Ms Houria Es-Slami, of Morocco, is member of the National Human Rights Council of Morocco and chairperson of its Working Group on Development of International Relations, Partnerships and Cooperation. She was chairperson of Morocco Alternative Forum (FMAS), Executive Director of Driss Benzekri Foundation for Human Rights and Democracy and a member of the Coordinating Committee of the Families of the Disappeared and Victims of Enforced Disappearance in Morocco. She is also a founding member of the Moroccan Forum for Truth and Justice and worked for the Islamic Educational, Scientific and Cultural Organization (ISESCO). She coordinated the elaboration of the Report on the Situation of Enforced Disappearances, submitted in 2012 as part of the UPR-Morocco. Ms. Es-Slami is a graduate of King Fahd School of Translation in Tangier.
Mr. Henrikas Mickevičius (Lithuania), appointed in 2015
Henrikas Mickevičius, of Lithuania, is the founder and Senior Advisor of the Human Rights Monitoring Institute in Lithuania and teaches European law at the School of Law of Emory University, USA. He has over 35 years of experience in national and international law practice, teaching and training, democratic and legal reform, promotion and protection of human rights in Central and Eastern Europe, Central Asia and former Soviet Union. Mr. Mickevičius has served for a number of national and international agencies, including the Council of Europe, the Organisation for Security and Cooperation in Europe and the Open Society Institute, and expert bodies such as the Judicial Selection Commission, the Selection Commission of Senior Public Prosecutors, the Expert Committee for the Program on Strengthening Judicial Capacity in Moldova, and the Advisory Committee on the Reform of Legal Profession in Central Asia. Mr. Mickevičius is a former judge, trial attorney litigating, inter alia, at the European Court for Human Rights and the UN Human Rights Committee, and visiting professor of law in Lithuania and the United States. He has authored numerous articles, opinion pieces, commentaries, and reports, overviews, analysis, assessments, methodologies for a number of national and international institutions. Mr. Mickevičius has been educated in Lithuania, Hungary and the United States. He holds LL.M degree from Dickinson School of Law of Pennsylvania State University, USA.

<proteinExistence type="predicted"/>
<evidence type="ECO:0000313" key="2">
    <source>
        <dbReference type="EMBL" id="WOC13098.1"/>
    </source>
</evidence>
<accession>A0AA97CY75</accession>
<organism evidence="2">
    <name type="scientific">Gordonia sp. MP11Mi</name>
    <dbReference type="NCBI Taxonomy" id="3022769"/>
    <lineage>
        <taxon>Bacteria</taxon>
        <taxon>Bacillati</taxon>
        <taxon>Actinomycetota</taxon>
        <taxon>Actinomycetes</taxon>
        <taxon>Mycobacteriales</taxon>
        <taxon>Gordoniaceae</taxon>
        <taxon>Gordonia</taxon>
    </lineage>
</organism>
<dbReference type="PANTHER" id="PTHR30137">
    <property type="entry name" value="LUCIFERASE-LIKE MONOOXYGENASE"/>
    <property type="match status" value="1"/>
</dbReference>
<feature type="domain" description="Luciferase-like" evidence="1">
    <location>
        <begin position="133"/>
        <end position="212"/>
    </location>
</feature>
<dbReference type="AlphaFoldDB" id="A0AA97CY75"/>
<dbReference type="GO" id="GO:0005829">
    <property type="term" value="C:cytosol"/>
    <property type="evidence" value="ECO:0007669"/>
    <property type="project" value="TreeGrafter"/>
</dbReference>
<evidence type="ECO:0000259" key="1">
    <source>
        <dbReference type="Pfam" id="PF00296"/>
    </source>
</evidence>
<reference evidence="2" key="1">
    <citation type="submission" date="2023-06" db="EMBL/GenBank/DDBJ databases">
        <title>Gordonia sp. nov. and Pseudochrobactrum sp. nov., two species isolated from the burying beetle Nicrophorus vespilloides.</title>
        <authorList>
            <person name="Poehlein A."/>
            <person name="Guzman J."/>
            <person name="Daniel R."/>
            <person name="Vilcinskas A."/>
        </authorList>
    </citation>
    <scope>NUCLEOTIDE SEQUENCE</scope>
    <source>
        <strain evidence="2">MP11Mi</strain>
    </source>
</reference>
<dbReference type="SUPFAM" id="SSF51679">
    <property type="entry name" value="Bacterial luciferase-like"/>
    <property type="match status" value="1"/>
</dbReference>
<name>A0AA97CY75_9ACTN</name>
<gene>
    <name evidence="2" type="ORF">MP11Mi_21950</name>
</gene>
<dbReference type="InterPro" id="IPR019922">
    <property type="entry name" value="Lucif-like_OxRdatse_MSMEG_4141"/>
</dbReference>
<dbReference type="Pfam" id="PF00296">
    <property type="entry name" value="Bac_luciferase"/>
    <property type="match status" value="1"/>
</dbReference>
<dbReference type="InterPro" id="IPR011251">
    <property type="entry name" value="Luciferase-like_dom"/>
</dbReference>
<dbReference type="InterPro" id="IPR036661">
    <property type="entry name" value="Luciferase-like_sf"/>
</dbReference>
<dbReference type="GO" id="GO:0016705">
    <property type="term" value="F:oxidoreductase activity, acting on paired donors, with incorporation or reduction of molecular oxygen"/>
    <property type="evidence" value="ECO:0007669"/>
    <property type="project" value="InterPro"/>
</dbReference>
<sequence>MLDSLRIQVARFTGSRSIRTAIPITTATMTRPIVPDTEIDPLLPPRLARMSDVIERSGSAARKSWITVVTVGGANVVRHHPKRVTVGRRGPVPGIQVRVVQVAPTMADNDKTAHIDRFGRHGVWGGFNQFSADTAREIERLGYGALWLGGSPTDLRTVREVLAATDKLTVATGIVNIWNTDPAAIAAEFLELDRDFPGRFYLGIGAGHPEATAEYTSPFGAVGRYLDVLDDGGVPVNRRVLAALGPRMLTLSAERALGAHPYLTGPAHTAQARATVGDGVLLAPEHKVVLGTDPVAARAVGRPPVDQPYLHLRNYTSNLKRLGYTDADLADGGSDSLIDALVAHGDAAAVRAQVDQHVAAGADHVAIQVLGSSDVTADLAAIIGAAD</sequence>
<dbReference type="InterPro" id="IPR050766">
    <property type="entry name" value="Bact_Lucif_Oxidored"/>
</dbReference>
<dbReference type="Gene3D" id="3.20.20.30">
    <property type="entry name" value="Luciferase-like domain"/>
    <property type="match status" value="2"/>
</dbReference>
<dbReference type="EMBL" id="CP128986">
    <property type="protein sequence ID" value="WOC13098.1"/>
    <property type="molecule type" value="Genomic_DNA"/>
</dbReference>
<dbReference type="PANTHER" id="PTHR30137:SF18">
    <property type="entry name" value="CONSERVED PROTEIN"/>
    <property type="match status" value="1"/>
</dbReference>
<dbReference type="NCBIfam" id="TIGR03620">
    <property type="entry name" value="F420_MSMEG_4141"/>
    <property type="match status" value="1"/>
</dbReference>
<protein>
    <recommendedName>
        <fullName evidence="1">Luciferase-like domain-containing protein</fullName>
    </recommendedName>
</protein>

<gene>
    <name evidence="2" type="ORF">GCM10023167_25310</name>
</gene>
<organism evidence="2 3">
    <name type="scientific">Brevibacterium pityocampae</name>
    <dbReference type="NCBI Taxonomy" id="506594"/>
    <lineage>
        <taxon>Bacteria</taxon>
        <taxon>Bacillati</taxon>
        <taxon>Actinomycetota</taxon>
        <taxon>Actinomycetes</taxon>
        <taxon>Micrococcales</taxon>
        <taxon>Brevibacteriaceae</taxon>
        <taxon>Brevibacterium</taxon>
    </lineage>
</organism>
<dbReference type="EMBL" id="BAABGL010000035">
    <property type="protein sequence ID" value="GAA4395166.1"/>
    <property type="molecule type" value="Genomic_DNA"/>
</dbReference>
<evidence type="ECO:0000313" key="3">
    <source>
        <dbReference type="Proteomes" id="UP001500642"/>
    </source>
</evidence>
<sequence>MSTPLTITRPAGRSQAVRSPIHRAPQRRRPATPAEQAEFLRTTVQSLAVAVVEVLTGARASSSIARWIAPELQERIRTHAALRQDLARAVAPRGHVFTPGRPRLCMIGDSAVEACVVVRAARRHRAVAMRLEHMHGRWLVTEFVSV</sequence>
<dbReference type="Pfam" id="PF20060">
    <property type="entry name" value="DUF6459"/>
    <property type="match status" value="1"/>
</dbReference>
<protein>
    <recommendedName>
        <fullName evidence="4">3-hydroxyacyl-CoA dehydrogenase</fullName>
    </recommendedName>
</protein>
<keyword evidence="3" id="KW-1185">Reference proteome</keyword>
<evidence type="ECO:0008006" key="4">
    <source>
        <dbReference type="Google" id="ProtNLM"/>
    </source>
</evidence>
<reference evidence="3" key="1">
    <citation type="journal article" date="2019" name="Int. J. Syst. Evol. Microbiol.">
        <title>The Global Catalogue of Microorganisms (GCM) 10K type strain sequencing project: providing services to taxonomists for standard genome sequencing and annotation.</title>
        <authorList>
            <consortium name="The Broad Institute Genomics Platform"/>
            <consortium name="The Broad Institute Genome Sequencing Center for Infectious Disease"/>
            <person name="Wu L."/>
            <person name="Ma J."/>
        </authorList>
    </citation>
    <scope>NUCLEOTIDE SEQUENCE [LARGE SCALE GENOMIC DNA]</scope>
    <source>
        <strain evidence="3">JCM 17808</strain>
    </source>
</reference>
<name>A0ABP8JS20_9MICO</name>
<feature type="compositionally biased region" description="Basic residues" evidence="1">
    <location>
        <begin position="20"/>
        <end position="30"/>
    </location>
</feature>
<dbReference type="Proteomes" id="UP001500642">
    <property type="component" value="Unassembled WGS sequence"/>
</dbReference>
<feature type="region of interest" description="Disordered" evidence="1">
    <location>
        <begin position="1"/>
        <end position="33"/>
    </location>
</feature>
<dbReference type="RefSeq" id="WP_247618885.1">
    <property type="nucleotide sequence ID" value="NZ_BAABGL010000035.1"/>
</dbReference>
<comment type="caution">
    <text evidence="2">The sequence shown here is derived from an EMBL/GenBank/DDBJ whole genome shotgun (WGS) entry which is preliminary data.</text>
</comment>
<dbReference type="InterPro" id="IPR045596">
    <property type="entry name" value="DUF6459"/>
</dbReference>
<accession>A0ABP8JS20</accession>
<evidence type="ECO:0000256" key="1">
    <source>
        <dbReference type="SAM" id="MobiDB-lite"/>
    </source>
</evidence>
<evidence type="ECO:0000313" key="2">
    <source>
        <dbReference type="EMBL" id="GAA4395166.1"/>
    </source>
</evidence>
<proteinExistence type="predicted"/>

Mr. Luciano A. Hazan(Argentina), appointed in 2017
Mr. Luciano A. Hazan, of Argentina, was a member of the UN Committee on Enforced Disappearances (CED) for two terms (2011-2013 and 2013-2017). He was a lawyer at the Grandmothers Plaza de Mayo Association for ten years, where he coordinated its legal team and litigated several criminal cases on enforced disappearances of children abducted during the dictatorship and whose identity have been changed. Luciano Hazan also coordinated the Truth and Justice Program and was Undersecretary of Policies Against Criminality, both at the Ministry of Justice and Human Rights in Argentina; and served as legal counsel at the Human Rights Commission of the House of Representatives. He was a Lawyer at Active Memory, an association of the victims of the terrorist attack against AMIA in 1994, where he represented them in the case on the cover up of the crime by judicial and government officials. Hazan was also Assistant Director at the Institute for Comparative Studies in Criminal and Social Sciences (INECIP), and expert consultant on judicial reform at the Justice Studies Center of the Americas (JSCA). He studied Law with a mejor in Criminal Law (University of Buenos Aires) and Journalism, and has an LLM on Human Rights Law from Southwestern University Law School (Los Angeles, USA), thanks to the Fulbright-Siderman Scholarship. Currently he coordinates the Program against Institutional Violence at the Federal Public Defender´s Office of Argentina.